On Saturday, the Toronto Marlies announced the signings of two CHL graduates to AHL contracts. Left defenseman Noel Hoefenmayer and right winger Jeremy McKenna will be joining the Marlies and Newfoundland Growlers for the next two seasons.

Noel Hoefenmayer

Drafted in the fourth round of the 2017 NHL Draft, Noel Hoefenmayer was left unsigned by the Arizona Coyotes, despite many fans and analysts certain he had earned an NHL contract. Almost undisputedly the top overage defenseman in the OHL will now join the best development system in the Toronto Marlies for two years on an AHL/ECHL deal.

According to the sources I’ve read about Hoefenmayer’s and why hsi stock is so low despite obvious talent and point production, a lot mentioned his skating as the flaw. This post by Lauren Kelly at our sister site Raw Charge goes miles deeper in terms of explaining that his edgework that limits his movement, though his straight-line speed and positioning defensively are sound.

“That seems like a contradiction at first glance, but Hoefenmayer has solid straight line speed, it’s his edgework that needs improvement. He has good scoring instincts and knows when and when not to jump into the rush or pinch on plays.” - Lauren Kelly, Raw Charge

Six CHL overagers shining offensively in their final seasons of junior hockey

This seems like a no-brainer bet for the Marlies and Maple Leafs alike. The Leafs have far-and-away the best development setup in pro hockey, with some of the best development staff, data systems, and facilities. Similar to players like Travis Dermott, Frederik Gauthier, Mason Marchment, Justin Holl, Martin Marincin, Calle Rosen, and up-and-coming prospects like Justin Brazeau and Kristians Rubins, Hoefenmayer has a lot of qualities you want in a hockey player, but just requires some more development to fully realize them.

It’s weird that the Coyotes decided to not sign him and develop him themselves, here’s what the team’s Director of Amateur Scouting had to say about him in 2017. I find it really odd that the Coyotes wouldn’t even try to develop him themselves with the AHL Tucson Roadrunners.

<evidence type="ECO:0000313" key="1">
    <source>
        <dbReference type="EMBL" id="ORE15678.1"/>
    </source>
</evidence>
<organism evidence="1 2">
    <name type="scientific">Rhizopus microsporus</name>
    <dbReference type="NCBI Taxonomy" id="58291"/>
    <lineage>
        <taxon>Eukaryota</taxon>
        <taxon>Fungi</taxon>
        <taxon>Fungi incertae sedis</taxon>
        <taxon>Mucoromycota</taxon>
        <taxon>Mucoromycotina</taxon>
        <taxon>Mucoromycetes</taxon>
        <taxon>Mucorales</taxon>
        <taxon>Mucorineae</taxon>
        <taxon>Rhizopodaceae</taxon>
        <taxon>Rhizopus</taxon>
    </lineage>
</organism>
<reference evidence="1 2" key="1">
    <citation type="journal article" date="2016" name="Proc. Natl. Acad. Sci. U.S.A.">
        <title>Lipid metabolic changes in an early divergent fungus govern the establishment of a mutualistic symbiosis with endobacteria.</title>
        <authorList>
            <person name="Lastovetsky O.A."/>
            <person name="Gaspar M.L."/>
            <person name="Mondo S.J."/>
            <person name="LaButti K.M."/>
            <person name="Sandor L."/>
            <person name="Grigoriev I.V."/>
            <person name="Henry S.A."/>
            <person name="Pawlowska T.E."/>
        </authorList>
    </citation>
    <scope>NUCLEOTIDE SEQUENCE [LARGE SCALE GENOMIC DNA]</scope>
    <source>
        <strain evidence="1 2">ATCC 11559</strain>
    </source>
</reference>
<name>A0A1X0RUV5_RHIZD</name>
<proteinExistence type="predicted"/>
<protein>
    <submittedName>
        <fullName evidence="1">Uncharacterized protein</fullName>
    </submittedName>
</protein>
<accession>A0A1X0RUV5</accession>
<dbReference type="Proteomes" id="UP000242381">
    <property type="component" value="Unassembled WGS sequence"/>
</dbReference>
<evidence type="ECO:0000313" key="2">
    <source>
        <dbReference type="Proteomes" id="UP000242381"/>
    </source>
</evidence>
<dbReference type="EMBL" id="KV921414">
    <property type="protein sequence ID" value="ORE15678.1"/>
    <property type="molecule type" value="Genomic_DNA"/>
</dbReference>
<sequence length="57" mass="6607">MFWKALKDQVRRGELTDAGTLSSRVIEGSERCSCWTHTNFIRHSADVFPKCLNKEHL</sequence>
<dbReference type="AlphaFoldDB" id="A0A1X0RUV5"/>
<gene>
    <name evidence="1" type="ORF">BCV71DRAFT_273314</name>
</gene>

“He’s very good with the puck,” Tim Bernhardt, Arizona’s Director of Amateur Scouting, said at the draft. “There’s some offense with him. He loves to get involved in the play and is very proactive from the back end and jumps into the play and recognizes when to. We think that with some skating development he was a real good value in the fourth round.” - NHL dot com.

But, hey, he’s our gold now.

67’s defenceman Noel Hoefenmayer has been named the OHL's defenceman of the month of January - Ottawa 67s
Hoefenmayer named OHL's Defenceman of the Month for December - Ottawa 67s
67's Noel Hoefenmayer named the OHL's Defenceman of the Month of October - Ottawa 67s


Jeremy “The Summerside Sniper” McKenna

Oh, great, another Jeremy who plays RW.

Jeremy McKenna, a native of Summerside, PEI, went undrafted in 2017 out of the QMJHL after a poor first season in the league with the Moncton Wildcats. He had spent his age-17 season at a hockey academy in Latvia. Last summer, after posting 36 and 45 goals and being over a point-per-game for two straight seasons, McKenna was signed to an AHL contract by the Calgary Flames organization.

McKenna went to the Flames development camp and NHL training camp, but failed to make the Stockton Heat roster, so he went back for an overage year with Moncton. In this past season, McKenna scored 40 goals in 57 games and finished second in team scoring, behind Alexander Khovanov, a third round pick in 2018 by Minnesota.

McKenna coming back to Moncton Wildcats | The Guardian

McKenna spoke with Sportsnet after signing with the Flames, saying how much he’s ready to prove people wrong. Hopefully, that fire is still there when he restarts his pro career which is likely with the Newfoundland Growlers.

Undrafted Jeremy McKenna ready to prove doubters wrong with Flames

The 5’10” winger can stick-handle well in tight and has a good shot. He’s kind of like your classic juniors scorer who can beat you with talent and creativity. Unfortunately, there’s not much public scouting information on McKenna so we’ll have to wait for when hockey returns to see a bigger picture of his game and where development strides can be made.